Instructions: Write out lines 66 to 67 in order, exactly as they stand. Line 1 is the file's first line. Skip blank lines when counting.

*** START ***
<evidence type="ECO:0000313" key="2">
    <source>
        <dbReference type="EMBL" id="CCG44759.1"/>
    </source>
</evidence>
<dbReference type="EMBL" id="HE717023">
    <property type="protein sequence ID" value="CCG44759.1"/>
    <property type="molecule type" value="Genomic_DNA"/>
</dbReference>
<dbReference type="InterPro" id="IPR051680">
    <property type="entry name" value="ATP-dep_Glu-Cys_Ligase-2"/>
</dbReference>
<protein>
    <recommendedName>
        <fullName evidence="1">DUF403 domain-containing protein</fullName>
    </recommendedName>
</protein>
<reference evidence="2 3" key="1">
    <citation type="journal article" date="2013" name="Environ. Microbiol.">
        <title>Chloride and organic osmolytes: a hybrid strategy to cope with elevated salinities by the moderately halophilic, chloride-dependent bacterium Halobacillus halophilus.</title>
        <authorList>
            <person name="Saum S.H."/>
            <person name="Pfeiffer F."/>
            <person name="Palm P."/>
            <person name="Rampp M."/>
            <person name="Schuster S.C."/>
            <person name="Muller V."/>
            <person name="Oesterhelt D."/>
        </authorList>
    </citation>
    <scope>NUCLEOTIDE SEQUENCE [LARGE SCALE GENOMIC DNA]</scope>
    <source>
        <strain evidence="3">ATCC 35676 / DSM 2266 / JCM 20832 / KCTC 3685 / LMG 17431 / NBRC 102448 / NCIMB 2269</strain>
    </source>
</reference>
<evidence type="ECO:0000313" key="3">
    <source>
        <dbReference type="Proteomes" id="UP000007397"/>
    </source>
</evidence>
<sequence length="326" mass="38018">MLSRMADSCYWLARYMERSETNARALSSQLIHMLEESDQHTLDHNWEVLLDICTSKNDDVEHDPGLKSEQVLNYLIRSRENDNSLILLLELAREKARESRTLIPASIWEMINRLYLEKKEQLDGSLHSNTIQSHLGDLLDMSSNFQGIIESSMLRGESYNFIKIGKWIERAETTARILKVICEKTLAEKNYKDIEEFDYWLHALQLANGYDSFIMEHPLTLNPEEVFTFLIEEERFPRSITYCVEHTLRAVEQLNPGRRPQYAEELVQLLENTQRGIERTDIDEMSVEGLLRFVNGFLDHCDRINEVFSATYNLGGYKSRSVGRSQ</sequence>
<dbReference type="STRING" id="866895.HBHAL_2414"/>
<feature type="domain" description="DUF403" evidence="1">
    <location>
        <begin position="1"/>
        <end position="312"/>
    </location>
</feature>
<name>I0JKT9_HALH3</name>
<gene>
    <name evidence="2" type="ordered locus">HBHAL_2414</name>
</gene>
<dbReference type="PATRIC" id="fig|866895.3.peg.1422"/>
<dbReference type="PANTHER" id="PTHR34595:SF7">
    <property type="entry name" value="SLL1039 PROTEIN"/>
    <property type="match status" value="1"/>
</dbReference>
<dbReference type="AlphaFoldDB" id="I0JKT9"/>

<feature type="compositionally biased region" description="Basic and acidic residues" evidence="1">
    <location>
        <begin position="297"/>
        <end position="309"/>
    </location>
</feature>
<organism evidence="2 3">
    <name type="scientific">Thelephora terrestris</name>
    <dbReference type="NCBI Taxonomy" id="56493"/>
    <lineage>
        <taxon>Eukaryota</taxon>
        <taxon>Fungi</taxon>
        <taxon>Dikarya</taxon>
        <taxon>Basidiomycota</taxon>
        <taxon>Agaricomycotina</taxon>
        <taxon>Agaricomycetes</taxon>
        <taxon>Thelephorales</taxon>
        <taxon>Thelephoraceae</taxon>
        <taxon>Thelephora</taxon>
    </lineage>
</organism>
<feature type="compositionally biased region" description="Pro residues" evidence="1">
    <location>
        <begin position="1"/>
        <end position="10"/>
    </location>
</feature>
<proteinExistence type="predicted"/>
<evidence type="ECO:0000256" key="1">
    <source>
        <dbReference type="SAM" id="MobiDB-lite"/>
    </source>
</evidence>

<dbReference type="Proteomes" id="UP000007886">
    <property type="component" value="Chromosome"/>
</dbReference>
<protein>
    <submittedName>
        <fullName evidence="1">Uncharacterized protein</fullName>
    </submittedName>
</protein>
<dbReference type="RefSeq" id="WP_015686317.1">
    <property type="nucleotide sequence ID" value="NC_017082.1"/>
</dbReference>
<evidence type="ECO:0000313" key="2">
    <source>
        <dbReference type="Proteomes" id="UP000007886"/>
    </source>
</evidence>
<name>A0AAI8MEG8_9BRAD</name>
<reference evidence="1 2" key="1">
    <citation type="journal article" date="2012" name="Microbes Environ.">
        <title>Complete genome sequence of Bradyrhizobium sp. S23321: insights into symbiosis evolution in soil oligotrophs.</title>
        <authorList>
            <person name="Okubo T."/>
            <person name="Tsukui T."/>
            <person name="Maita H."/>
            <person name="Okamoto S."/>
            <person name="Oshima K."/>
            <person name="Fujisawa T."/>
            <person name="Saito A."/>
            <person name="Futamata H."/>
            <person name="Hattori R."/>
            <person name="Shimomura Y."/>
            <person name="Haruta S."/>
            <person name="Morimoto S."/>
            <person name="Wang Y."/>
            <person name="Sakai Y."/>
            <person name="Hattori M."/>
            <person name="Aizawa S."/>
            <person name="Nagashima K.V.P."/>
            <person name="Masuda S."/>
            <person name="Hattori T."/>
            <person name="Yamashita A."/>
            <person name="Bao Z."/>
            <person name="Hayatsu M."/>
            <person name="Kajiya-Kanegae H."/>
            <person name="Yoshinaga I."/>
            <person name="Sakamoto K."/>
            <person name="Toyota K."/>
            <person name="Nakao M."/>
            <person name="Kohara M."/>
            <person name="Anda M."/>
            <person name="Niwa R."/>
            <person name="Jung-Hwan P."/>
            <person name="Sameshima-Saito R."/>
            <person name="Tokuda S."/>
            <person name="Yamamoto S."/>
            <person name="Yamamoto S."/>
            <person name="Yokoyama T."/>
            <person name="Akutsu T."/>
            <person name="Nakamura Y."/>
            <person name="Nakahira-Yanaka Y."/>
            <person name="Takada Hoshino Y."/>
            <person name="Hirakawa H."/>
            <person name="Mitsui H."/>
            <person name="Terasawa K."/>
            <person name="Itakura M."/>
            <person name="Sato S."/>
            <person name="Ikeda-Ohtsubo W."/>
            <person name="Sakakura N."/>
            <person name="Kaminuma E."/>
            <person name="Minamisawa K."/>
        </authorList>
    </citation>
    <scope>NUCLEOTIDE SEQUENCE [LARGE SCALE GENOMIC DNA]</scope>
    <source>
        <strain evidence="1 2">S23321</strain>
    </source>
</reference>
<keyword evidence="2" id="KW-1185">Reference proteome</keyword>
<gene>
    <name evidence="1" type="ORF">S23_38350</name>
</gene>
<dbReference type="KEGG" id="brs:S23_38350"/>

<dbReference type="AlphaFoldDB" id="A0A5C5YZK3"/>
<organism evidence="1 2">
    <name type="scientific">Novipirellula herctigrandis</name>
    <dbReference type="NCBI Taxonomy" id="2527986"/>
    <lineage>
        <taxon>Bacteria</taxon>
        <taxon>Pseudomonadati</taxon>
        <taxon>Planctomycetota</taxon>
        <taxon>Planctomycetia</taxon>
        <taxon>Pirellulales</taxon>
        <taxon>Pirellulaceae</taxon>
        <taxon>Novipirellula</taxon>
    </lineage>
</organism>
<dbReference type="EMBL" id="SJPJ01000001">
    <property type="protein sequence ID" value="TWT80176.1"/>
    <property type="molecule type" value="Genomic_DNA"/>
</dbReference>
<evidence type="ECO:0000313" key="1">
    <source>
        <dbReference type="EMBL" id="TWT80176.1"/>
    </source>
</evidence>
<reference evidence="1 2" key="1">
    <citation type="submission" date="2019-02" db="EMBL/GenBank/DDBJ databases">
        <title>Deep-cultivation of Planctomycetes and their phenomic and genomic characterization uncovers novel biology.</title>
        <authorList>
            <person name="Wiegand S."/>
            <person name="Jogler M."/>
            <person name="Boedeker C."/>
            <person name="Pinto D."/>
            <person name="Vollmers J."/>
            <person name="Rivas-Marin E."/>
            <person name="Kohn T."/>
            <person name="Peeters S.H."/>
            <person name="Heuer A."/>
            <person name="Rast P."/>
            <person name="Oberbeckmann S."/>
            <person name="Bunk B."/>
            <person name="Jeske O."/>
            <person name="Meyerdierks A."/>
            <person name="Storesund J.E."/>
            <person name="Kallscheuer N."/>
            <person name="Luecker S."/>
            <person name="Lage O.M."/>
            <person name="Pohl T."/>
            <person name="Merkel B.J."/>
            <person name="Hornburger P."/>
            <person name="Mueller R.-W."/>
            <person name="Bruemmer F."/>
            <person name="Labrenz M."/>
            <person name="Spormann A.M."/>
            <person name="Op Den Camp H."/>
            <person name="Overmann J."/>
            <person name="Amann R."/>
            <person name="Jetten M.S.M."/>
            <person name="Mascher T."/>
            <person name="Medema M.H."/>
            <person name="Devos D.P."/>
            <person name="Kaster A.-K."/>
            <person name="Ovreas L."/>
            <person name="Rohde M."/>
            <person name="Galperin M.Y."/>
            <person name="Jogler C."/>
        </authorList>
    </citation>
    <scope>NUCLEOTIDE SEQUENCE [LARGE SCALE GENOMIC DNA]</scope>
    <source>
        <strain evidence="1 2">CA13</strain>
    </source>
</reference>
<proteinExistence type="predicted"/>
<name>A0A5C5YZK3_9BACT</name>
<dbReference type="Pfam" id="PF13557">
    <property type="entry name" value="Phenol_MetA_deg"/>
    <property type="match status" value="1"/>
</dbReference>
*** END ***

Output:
    <name type="scientific">Thelephora terrestris</name>
    <dbReference type="NCBI Taxonomy" id="56493"/>